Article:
The Marriage of Figaro, Welsh National Opera
If this opera was a movie being made today it would be called Barber 2, because it continues the story of
Mozart’s Rossini’s earlier blockbuster, The Barber of Seville.
The trailer would go like this: “All of your old friends are back for one more crazy adventure as our wily hero Figaro and his cunning little vixen of a sweetheart Susanna once more bewilder their lecherous boss The Count. Hang onto your hats for this ride of a lifetime where lies, traps, traps within traps, deceit, trickery, locked doors and sudden revelations make this one more Day of Madness. Coming soon – to an opera house near you.”
And that’s pretty much what you get. The plot would take all day to explain so let’s just say it manages to stay very funny with just enough emotional sensitivity to make it more ambitious than a simple comedy. But the plot’s numerous twists and turns are really only there to bring out the best in the characters.
In this production – set in 1930s Spain – easily the standout performance comes from Elizabeth Watts as Susanna. She’s captivating, sexy, witty, perky and proves herself a great comic actress here as she wafts about the stage putting on airs and graces way above her station. Luckily she can sing beautifully too.
David Soar as Figaro comes in a close second. He’s got a wonderful voice for the part and is totally believable as the steward who can run rings around his master – indeed around anyone who threatens to get in his way. He moves like a dancer, his body as sprightly and quick as his wits and – this is Spain after all – often underlines his moments of victory with a quick flourish of flamenco.
Also impressive is Dario Solari (great name for an opera singer) as Count Almaviva. In this production he’s given movie star glamour and arrives onstage looking like Clark Gable in tennis whites. Solari invests the count with far more emotional complexity than I expected. He is a certainly a skirt-chasing, dimwitted bully who likes throwing his weight around. But a different interpretation might paint him worse still – what is droit de seigneur (the right to sleep with any of his servant girls on their wedding night) if not class institutionalised rape?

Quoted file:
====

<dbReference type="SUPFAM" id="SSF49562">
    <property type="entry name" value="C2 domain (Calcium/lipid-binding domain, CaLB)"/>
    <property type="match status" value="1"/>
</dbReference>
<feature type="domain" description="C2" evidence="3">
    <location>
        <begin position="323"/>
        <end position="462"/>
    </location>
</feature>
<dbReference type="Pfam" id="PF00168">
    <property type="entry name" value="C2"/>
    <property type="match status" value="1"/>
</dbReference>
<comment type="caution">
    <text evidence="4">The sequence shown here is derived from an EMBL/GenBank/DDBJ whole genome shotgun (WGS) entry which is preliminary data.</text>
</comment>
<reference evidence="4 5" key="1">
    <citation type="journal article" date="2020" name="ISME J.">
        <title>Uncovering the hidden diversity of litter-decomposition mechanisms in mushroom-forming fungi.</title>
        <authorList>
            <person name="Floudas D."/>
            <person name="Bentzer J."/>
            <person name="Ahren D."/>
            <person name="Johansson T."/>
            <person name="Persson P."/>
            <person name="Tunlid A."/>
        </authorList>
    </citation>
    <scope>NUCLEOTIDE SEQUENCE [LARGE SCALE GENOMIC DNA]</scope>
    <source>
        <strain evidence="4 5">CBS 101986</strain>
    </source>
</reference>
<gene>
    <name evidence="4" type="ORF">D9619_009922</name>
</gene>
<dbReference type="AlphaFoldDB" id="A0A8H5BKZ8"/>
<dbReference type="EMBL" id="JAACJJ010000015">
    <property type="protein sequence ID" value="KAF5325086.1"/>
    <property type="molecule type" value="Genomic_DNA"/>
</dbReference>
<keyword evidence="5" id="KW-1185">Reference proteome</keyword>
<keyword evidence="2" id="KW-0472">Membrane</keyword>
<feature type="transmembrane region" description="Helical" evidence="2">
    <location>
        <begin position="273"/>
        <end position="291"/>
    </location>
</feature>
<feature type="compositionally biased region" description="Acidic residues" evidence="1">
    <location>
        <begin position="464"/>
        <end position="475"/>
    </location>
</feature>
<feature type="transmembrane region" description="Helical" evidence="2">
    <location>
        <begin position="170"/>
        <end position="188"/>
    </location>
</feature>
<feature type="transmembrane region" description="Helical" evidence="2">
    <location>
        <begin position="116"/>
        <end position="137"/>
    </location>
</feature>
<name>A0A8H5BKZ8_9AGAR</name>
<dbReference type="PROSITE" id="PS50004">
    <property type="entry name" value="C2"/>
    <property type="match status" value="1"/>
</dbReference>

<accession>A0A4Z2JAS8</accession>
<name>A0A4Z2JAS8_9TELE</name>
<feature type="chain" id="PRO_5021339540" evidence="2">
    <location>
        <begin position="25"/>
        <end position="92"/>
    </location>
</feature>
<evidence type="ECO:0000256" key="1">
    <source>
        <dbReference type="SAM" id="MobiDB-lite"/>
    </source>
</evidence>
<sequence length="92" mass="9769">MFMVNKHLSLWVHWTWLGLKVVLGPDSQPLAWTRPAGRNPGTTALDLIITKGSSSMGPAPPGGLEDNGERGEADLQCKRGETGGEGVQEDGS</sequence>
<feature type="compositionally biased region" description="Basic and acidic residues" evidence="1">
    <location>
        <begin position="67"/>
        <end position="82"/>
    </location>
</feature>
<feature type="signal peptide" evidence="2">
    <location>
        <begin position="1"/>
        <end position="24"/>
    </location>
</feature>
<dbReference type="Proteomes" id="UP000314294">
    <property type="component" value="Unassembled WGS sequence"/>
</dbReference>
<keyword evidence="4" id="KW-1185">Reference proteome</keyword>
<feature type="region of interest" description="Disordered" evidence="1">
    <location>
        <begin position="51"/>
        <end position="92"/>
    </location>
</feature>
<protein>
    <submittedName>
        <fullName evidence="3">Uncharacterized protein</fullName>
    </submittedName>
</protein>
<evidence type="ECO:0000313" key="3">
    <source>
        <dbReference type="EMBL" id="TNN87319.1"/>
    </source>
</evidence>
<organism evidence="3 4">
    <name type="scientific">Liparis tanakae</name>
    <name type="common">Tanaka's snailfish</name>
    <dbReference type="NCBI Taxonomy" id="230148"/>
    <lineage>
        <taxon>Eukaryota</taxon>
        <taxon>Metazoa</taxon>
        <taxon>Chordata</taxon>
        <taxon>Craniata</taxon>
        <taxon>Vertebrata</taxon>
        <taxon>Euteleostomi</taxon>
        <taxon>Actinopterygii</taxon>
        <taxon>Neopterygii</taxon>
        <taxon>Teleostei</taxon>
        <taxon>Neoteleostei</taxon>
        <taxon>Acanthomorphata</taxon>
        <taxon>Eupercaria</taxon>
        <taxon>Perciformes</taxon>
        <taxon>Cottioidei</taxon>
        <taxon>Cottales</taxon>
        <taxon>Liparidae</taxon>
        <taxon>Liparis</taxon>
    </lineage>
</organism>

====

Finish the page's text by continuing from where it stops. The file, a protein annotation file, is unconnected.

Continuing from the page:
But this Count also displays a softer side. He’s so racked with jealousy that we almost feel sorry for him and he begs for forgiveness even when he’s been tricked into acting the fool. He spends at least 75% of his time on stage bamboozled, and the other 25% trying to work out why he’s not in charge – like Counts are supposed to be.
The supporting cast all do a grand job. Patricia Orr is terrific as Cherubino the page – she spends most of the night wearing Tin Tin style plus-fours – and Stephen Wood leads the orchestra through some of the most beautiful music Mozart ever composed.
The 1930s setting allows minimalist cream interior sets – all very elegant and uncluttered – and when the action moves to the garden at night, some very effective use of sliding mirrored panels convinces us that the characters are all blundering around, completely lost and in the dark – much as they have been for the whole story, Figaro excluded.
The nicely posed wedding-photo ending promises a Happy Ever After future but are we really expected to believe that this bunch of love rats, serial liars and double-crossers won’t be at it again as soon as they get the chance? I don’t think so. I’d be worried if I was Susanna.
This latest WNO visit to Bristol has been quite something – and there are still more performances to come. Joyce El-Khoury has to win the Best Female Voice category for her Violetta in La Traviata. If you don’t see her now you’ll kick yourself when she’s an international star. Best Comic Performance goes to the unforgettable Donald Maxwell as the hilarious drunken music teacher Somarone in Berlioz’s quirky Beatrice and Benedict. But Best Opera – and this is the big one – goes to… (sound of envelope being opened)… Barber 2! Sorry, I mean The Marriage of Figaro.
La Traviata will be performed again tonight at the Bristol Hippodrome and The Marriage of Figaro will be performed again tomorrow.